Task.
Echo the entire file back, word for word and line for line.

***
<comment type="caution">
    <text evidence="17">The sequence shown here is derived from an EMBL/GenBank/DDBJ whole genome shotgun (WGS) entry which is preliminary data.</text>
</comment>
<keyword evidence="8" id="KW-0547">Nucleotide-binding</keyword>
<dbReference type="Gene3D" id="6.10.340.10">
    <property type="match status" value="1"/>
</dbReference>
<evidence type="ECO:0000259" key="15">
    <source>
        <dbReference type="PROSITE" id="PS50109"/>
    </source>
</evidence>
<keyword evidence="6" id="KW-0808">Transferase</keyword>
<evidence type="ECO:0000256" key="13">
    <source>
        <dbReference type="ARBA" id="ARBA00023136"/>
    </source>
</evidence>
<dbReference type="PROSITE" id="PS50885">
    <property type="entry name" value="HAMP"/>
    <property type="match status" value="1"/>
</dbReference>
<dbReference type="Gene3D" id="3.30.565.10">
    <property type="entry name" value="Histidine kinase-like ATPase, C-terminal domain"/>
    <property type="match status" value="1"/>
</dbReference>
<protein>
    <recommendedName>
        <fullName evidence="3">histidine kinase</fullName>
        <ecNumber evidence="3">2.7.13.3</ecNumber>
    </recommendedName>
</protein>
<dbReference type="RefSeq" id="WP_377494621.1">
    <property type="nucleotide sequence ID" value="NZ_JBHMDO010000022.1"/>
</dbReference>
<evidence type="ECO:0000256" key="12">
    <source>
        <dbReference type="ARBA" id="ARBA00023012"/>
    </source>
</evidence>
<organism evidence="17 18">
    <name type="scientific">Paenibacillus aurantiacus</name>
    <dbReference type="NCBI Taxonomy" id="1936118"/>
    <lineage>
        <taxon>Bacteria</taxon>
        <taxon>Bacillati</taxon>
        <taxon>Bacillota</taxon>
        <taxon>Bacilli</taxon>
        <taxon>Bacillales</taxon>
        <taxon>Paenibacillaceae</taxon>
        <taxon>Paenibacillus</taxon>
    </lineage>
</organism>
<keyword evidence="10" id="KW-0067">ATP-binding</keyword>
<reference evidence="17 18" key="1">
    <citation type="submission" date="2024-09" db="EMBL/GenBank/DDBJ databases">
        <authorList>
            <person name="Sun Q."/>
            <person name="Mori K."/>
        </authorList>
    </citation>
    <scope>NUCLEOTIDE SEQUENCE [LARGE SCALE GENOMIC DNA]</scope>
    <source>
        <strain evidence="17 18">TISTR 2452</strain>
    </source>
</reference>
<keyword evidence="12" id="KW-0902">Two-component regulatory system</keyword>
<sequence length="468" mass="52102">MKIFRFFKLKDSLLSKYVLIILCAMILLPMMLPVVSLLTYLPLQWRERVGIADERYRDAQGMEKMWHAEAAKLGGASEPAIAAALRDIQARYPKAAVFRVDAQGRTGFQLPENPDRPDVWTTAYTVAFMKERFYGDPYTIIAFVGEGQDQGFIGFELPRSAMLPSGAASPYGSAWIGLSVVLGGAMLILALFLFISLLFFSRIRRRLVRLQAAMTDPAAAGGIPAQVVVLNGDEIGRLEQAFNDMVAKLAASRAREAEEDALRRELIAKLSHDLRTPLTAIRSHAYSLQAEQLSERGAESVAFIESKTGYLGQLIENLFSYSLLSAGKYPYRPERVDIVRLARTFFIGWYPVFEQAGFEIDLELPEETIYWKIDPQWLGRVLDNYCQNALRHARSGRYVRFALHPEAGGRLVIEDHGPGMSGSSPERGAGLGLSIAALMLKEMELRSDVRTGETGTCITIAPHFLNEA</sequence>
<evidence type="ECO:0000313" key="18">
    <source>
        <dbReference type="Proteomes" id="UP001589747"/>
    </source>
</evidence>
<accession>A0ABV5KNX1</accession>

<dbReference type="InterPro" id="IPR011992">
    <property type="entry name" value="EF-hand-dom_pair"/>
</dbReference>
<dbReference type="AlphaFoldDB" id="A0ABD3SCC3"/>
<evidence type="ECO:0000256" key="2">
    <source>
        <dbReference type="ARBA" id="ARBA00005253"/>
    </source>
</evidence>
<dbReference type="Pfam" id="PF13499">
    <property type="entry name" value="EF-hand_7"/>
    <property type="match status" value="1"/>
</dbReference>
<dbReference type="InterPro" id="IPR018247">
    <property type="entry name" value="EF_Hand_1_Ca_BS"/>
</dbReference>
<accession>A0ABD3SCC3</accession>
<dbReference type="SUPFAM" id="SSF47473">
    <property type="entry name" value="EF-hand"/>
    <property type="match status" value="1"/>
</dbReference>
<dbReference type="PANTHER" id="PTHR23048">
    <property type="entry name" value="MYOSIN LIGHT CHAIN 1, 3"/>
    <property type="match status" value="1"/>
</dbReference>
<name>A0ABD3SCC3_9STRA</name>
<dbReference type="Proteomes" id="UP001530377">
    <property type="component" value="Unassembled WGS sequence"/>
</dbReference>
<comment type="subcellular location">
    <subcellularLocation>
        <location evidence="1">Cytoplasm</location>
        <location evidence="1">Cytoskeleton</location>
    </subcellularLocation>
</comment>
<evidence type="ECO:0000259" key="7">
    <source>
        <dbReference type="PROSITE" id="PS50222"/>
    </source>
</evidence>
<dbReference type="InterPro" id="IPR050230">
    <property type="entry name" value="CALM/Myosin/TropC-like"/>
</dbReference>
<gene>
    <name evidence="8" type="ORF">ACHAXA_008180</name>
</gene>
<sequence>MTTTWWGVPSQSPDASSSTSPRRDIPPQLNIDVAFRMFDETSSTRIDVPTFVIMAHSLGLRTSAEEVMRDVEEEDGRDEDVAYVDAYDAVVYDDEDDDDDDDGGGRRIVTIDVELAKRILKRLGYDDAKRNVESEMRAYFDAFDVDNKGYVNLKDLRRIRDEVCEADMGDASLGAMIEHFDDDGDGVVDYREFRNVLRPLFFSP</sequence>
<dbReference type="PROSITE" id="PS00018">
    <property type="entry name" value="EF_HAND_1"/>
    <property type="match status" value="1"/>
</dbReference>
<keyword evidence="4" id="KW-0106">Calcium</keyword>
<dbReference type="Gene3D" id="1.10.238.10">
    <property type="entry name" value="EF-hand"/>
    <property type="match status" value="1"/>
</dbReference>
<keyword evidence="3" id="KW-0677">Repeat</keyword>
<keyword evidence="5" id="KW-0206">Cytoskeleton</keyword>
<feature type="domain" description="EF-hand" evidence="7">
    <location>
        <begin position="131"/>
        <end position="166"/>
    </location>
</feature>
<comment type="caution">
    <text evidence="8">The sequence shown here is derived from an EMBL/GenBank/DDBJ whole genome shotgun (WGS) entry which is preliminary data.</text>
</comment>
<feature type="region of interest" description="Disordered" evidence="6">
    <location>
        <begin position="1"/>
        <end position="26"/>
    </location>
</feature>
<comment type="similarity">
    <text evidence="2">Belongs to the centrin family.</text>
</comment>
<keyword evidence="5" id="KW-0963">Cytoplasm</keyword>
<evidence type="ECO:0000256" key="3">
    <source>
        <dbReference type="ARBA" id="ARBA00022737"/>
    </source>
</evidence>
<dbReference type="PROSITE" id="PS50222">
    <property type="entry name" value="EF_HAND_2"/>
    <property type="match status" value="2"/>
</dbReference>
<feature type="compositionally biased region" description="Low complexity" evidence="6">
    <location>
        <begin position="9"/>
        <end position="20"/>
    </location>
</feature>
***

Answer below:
<comment type="caution">
    <text evidence="17">The sequence shown here is derived from an EMBL/GenBank/DDBJ whole genome shotgun (WGS) entry which is preliminary data.</text>
</comment>
<keyword evidence="8" id="KW-0547">Nucleotide-binding</keyword>
<dbReference type="Gene3D" id="6.10.340.10">
    <property type="match status" value="1"/>
</dbReference>
<evidence type="ECO:0000259" key="15">
    <source>
        <dbReference type="PROSITE" id="PS50109"/>
    </source>
</evidence>
<keyword evidence="6" id="KW-0808">Transferase</keyword>
<evidence type="ECO:0000256" key="13">
    <source>
        <dbReference type="ARBA" id="ARBA00023136"/>
    </source>
</evidence>
<dbReference type="PROSITE" id="PS50885">
    <property type="entry name" value="HAMP"/>
    <property type="match status" value="1"/>
</dbReference>
<dbReference type="Gene3D" id="3.30.565.10">
    <property type="entry name" value="Histidine kinase-like ATPase, C-terminal domain"/>
    <property type="match status" value="1"/>
</dbReference>
<protein>
    <recommendedName>
        <fullName evidence="3">histidine kinase</fullName>
        <ecNumber evidence="3">2.7.13.3</ecNumber>
    </recommendedName>
</protein>
<dbReference type="RefSeq" id="WP_377494621.1">
    <property type="nucleotide sequence ID" value="NZ_JBHMDO010000022.1"/>
</dbReference>
<evidence type="ECO:0000256" key="12">
    <source>
        <dbReference type="ARBA" id="ARBA00023012"/>
    </source>
</evidence>
<organism evidence="17 18">
    <name type="scientific">Paenibacillus aurantiacus</name>
    <dbReference type="NCBI Taxonomy" id="1936118"/>
    <lineage>
        <taxon>Bacteria</taxon>
        <taxon>Bacillati</taxon>
        <taxon>Bacillota</taxon>
        <taxon>Bacilli</taxon>
        <taxon>Bacillales</taxon>
        <taxon>Paenibacillaceae</taxon>
        <taxon>Paenibacillus</taxon>
    </lineage>
</organism>
<keyword evidence="10" id="KW-0067">ATP-binding</keyword>
<reference evidence="17 18" key="1">
    <citation type="submission" date="2024-09" db="EMBL/GenBank/DDBJ databases">
        <authorList>
            <person name="Sun Q."/>
            <person name="Mori K."/>
        </authorList>
    </citation>
    <scope>NUCLEOTIDE SEQUENCE [LARGE SCALE GENOMIC DNA]</scope>
    <source>
        <strain evidence="17 18">TISTR 2452</strain>
    </source>
</reference>
<keyword evidence="12" id="KW-0902">Two-component regulatory system</keyword>
<sequence length="468" mass="52102">MKIFRFFKLKDSLLSKYVLIILCAMILLPMMLPVVSLLTYLPLQWRERVGIADERYRDAQGMEKMWHAEAAKLGGASEPAIAAALRDIQARYPKAAVFRVDAQGRTGFQLPENPDRPDVWTTAYTVAFMKERFYGDPYTIIAFVGEGQDQGFIGFELPRSAMLPSGAASPYGSAWIGLSVVLGGAMLILALFLFISLLFFSRIRRRLVRLQAAMTDPAAAGGIPAQVVVLNGDEIGRLEQAFNDMVAKLAASRAREAEEDALRRELIAKLSHDLRTPLTAIRSHAYSLQAEQLSERGAESVAFIESKTGYLGQLIENLFSYSLLSAGKYPYRPERVDIVRLARTFFIGWYPVFEQAGFEIDLELPEETIYWKIDPQWLGRVLDNYCQNALRHARSGRYVRFALHPEAGGRLVIEDHGPGMSGSSPERGAGLGLSIAALMLKEMELRSDVRTGETGTCITIAPHFLNEA</sequence>
<evidence type="ECO:0000313" key="18">
    <source>
        <dbReference type="Proteomes" id="UP001589747"/>
    </source>
</evidence>
<accession>A0ABV5KNX1</accession>

<dbReference type="InterPro" id="IPR011992">
    <property type="entry name" value="EF-hand-dom_pair"/>
</dbReference>
<dbReference type="AlphaFoldDB" id="A0ABD3SCC3"/>
<evidence type="ECO:0000256" key="2">
    <source>
        <dbReference type="ARBA" id="ARBA00005253"/>
    </source>
</evidence>
<dbReference type="Pfam" id="PF13499">
    <property type="entry name" value="EF-hand_7"/>
    <property type="match status" value="1"/>
</dbReference>
<dbReference type="InterPro" id="IPR018247">
    <property type="entry name" value="EF_Hand_1_Ca_BS"/>
</dbReference>
<accession>A0ABD3SCC3</accession>
<dbReference type="SUPFAM" id="SSF47473">
    <property type="entry name" value="EF-hand"/>
    <property type="match status" value="1"/>
</dbReference>
<dbReference type="PANTHER" id="PTHR23048">
    <property type="entry name" value="MYOSIN LIGHT CHAIN 1, 3"/>
    <property type="match status" value="1"/>
</dbReference>
<name>A0ABD3SCC3_9STRA</name>
<dbReference type="Proteomes" id="UP001530377">
    <property type="component" value="Unassembled WGS sequence"/>
</dbReference>
<comment type="subcellular location">
    <subcellularLocation>
        <location evidence="1">Cytoplasm</location>
        <location evidence="1">Cytoskeleton</location>
    </subcellularLocation>
</comment>
<evidence type="ECO:0000259" key="7">
    <source>
        <dbReference type="PROSITE" id="PS50222"/>
    </source>
</evidence>
<dbReference type="InterPro" id="IPR050230">
    <property type="entry name" value="CALM/Myosin/TropC-like"/>
</dbReference>
<gene>
    <name evidence="8" type="ORF">ACHAXA_008180</name>
</gene>
<sequence>MTTTWWGVPSQSPDASSSTSPRRDIPPQLNIDVAFRMFDETSSTRIDVPTFVIMAHSLGLRTSAEEVMRDVEEEDGRDEDVAYVDAYDAVVYDDEDDDDDDDGGGRRIVTIDVELAKRILKRLGYDDAKRNVESEMRAYFDAFDVDNKGYVNLKDLRRIRDEVCEADMGDASLGAMIEHFDDDGDGVVDYREFRNVLRPLFFSP</sequence>
<dbReference type="PROSITE" id="PS00018">
    <property type="entry name" value="EF_HAND_1"/>
    <property type="match status" value="1"/>
</dbReference>
<keyword evidence="4" id="KW-0106">Calcium</keyword>
<dbReference type="Gene3D" id="1.10.238.10">
    <property type="entry name" value="EF-hand"/>
    <property type="match status" value="1"/>
</dbReference>
<keyword evidence="3" id="KW-0677">Repeat</keyword>
<keyword evidence="5" id="KW-0206">Cytoskeleton</keyword>
<feature type="domain" description="EF-hand" evidence="7">
    <location>
        <begin position="131"/>
        <end position="166"/>
    </location>
</feature>
<comment type="caution">
    <text evidence="8">The sequence shown here is derived from an EMBL/GenBank/DDBJ whole genome shotgun (WGS) entry which is preliminary data.</text>
</comment>
<feature type="region of interest" description="Disordered" evidence="6">
    <location>
        <begin position="1"/>
        <end position="26"/>
    </location>
</feature>
<comment type="similarity">
    <text evidence="2">Belongs to the centrin family.</text>
</comment>
<keyword evidence="5" id="KW-0963">Cytoplasm</keyword>
<evidence type="ECO:0000256" key="3">
    <source>
        <dbReference type="ARBA" id="ARBA00022737"/>
    </source>
</evidence>
<dbReference type="PROSITE" id="PS50222">
    <property type="entry name" value="EF_HAND_2"/>
    <property type="match status" value="2"/>
</dbReference>
<feature type="compositionally biased region" description="Low complexity" evidence="6">
    <location>
        <begin position="9"/>
        <end position="20"/>
    </location>
</feature>